Upgrade SSD in 15′ Macbook: If you are running out of space on your Retina MacBook Pro then it’s possible to upgrade your internal storage with a larger SSD. Our guide will walk you through the Retina MacBook Pro SSD upgrade process.
In 2012 Apple introducing the Retina MacBook Pro series. Both 15 and 13-inch models sported higher resolution displays and a slimmer design.
If you have the time and patience, it’s possible to upgrade the SSD on these models, provided you have the right tools, the right space to work, and a small amount of time you need.
Do you want to upgrade SSD in 15′ Macbook? Which 15-inch Retina MacBook Pros are upgradable?
Older MacBook Pros can be dismantled and Serial ATA (SATA) based SSDs designed to replace laptop hard drives. But the Retina MacBook Pro series is quite different. Because Apple opted for a series of mSATA-based blade-style SSDs, but ones that use Apple’s connection.
Our particular donor model for this is a Mid-2015 Retina MacBook Pro (The model ID is MacBookPro11,5). This basic procedure applies to many MacBook Pro models. Those include:
MacBook Pro Retina, 15-inch:
- Mid 2012
- Early 2013
- Late 2013
- Mid 2014
- Mid 2015
These instructions are not applicable for MacBook Pros not listed here.
Back up your MacBook Pro
Before you attempt to do anything on your MacBook Pro, make sure you have a recent backup. Time Machine is the path of least resistance for most of us since it’s built into the Mac.
Upgrade SSD in 15′ Macbook
Install the MacBook Pro SSD
Turn off the MacBook Pro. Also, disconnect the power supply and any devices connected to it. On a clean, flat surface flip the MacBook Pro so its bottom case is facing you.
Erase the ten pentalobe screws on the bottom case. Always remember which screws correspond to which holes, because some are longer than others. Remove the bottom case and set it aside.
Now locate the SSD located on the left-hand side of the MacBook Pro’s Main Logic Board. It is held in using a single T5 Torx screw. Erase the screw then remove the SSD by lifting the side and sliding it to the left to free it from the main logic board connection.
Here you replace the SSD with the new SSD. But always be careful to insert the SSD completely into the socket on the Main Logic Board, you may feel some initial resistance. Don’t push it in, but make sure it is incompletely. Reattach the T5 Torx screw to hold the SSD in place.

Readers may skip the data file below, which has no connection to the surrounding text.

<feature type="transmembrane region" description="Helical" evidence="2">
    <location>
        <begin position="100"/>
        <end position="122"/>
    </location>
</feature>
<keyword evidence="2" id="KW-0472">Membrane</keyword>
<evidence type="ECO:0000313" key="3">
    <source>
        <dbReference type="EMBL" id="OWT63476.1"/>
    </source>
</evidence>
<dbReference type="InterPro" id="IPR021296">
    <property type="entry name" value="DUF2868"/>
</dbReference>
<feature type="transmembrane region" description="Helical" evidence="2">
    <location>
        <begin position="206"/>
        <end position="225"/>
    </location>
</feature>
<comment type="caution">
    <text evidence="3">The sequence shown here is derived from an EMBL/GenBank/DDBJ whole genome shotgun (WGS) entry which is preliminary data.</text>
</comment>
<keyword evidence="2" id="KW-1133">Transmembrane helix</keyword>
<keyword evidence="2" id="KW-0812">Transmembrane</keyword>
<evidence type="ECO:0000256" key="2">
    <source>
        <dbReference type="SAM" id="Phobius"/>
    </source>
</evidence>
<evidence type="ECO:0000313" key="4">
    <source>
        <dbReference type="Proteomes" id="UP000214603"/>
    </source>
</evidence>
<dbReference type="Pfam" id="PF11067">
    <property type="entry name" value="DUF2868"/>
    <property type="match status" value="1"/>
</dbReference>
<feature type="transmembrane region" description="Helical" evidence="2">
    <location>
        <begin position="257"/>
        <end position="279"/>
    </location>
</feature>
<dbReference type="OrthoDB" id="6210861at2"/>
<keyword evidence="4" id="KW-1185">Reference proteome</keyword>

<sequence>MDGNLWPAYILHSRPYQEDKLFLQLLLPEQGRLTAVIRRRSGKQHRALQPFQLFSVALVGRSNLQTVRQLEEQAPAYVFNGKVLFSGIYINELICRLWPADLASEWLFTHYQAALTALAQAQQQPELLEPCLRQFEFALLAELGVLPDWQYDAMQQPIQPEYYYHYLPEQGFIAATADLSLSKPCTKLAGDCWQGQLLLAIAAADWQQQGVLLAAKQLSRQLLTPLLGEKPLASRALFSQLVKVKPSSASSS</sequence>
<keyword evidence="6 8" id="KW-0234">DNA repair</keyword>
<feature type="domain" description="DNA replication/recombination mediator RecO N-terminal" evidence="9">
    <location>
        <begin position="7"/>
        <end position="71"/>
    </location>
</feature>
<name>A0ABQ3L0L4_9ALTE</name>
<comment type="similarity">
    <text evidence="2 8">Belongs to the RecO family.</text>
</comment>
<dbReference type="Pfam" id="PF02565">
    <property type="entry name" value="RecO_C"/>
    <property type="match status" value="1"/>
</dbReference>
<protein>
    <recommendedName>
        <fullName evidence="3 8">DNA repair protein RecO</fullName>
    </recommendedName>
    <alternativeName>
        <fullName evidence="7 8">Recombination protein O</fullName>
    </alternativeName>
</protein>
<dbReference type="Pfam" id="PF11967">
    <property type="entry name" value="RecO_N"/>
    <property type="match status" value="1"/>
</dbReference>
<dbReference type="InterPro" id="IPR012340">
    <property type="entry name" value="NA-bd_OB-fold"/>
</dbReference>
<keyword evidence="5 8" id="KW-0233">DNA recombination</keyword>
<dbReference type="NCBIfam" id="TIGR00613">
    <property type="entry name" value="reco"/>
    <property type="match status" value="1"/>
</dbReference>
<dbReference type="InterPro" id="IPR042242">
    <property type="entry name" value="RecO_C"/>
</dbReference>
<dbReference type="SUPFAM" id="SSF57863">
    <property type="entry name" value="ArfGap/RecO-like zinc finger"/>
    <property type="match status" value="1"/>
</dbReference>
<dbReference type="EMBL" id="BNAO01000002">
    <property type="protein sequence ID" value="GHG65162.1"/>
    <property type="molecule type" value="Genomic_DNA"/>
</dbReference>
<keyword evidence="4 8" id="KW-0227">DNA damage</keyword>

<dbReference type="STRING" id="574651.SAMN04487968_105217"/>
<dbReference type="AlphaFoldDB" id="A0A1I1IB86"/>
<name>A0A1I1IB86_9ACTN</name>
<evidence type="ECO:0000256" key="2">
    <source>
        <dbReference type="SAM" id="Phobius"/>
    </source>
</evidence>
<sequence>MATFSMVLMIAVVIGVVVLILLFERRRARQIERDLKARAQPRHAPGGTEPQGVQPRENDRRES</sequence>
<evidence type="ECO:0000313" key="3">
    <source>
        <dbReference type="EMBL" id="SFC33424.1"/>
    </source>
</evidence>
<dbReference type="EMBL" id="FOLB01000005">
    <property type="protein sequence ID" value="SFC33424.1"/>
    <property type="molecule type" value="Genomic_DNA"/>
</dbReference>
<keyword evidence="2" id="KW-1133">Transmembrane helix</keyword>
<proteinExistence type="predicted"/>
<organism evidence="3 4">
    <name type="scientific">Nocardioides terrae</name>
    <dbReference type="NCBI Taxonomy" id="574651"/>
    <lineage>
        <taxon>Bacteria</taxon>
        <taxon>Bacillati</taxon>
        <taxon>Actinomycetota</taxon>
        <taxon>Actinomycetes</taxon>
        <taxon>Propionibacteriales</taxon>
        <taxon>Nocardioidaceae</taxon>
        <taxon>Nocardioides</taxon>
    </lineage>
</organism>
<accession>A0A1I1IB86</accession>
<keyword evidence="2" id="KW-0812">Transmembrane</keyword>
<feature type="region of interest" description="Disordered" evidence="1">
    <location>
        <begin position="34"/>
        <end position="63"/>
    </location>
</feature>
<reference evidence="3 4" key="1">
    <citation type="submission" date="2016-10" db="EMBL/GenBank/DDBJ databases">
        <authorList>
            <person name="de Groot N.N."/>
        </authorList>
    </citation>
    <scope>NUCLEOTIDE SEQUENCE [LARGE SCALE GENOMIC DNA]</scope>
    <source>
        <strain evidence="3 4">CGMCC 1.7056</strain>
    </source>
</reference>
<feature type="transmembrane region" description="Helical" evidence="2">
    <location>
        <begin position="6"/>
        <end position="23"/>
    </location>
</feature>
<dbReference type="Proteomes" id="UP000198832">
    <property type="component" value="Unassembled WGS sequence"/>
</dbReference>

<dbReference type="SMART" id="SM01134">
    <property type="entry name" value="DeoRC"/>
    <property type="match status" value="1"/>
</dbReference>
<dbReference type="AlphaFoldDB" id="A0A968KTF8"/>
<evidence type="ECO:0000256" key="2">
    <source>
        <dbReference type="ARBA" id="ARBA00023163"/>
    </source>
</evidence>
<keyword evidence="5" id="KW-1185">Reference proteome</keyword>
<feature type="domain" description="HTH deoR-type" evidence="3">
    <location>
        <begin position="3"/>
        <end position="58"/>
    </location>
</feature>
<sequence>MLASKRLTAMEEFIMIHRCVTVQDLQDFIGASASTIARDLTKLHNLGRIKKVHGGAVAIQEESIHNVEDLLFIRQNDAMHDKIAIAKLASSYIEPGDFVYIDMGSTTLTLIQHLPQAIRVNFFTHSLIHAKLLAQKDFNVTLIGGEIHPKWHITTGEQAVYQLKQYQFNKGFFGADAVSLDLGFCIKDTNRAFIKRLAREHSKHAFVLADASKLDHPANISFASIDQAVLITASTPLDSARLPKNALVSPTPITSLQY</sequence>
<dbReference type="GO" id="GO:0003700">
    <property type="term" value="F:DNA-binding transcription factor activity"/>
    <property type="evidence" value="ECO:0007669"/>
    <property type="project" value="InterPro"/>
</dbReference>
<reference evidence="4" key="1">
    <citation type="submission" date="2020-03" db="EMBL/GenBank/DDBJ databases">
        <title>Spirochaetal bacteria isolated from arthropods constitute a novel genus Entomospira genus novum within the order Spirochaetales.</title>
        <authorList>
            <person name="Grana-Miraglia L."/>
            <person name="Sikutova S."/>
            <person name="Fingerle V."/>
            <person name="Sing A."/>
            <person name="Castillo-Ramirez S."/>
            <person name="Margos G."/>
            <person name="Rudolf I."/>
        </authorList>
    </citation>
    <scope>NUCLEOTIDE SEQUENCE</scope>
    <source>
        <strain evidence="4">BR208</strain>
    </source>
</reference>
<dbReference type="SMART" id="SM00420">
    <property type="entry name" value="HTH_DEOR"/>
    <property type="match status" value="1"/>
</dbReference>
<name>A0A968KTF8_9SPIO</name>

Again attach the bottom case.
TIP: If your MacBook makes noises and becomes hot this is an opportunity for you to fix that problem. Over time the MacBook Pro having dirt, dust, and debris internally. It can block internal airflow. That makes the Mac run hotter, so the fans run harder to keep things cool.
When the bottom case removed, clean the MacBook Pro of any debris or dust that is clogging its vents. Your Mac will run cooler and will be quieter.
Use a can of compressed air only, do not use a powered vacuum or any sort of microfiber cloth, and do not use solvents or any sort of liquid cleaner.
Cleaning MacBook Pro proved to be quite a challenge. Years of use caused a lot of debris to build up inside, and some if appeared dried on to the internal components.
Set up your new MacBook Pro SSD
If your kit having a USB sled, just install the original MacBook Pro SSD you’ve just removed. While starting your MacBook Pro, hold down the Option key and choose your Mac’s original hard drive icon to boot. Then format and partition the new SSD, and transfer your data back to it.
The majority of SSDs reach preconfigured having macOS software. Others will be blank. If you want to set up yours from scratch, then start your Mac and hold down the Command, Option and R keys to invoke Internet Recovery. Your Mac will try to connect to a Wi-Fi network and then will download the software it needs to restore the drive and install new operating system software from the Internet.
Now restore your original drive once Internet Recovery is complete.
Face an Issue?
You install the new SSD and turn on your Mac then what to do? Follow these steps if you need help.
The Non-Volatile RAM (NVRAM) is a specially protected area in Mac’s memory that retains certain information. The information includes what startup disk is being used etc. If your Mac fails to recognize the new SSD then reset the NVRAM before doing anything else. Here’s how:
At first turn off your Mac.
Now connect it to its power charger.
Press the Power button to turn on the Mac, then immediately
Now hold down the Command, Option, P and R keys until you hear the Mac restart again.
If it should fail to work, follow these steps:
Follow the above-mentioned instructions carefully to disassemble the MacBook Pro and check your connections.
Remember the new SSD is resting securely and completely in the slot on the Main Logic Board.
Remember the screw is attached properly to hold it in place.
If you still can’t get the MacBook Pro to recognize the SSD, then try replacing it with the original. If you’re able to boot off your original, then something went wrong with the replacement drive. Consult the manufacturer’s support if that’s the case.
Upgrade SSD in 15′ Macbook Conclusion:
For further queries and questions let us know in the comment section below!
Also Read: Set up Multiuser on HomePod [How To]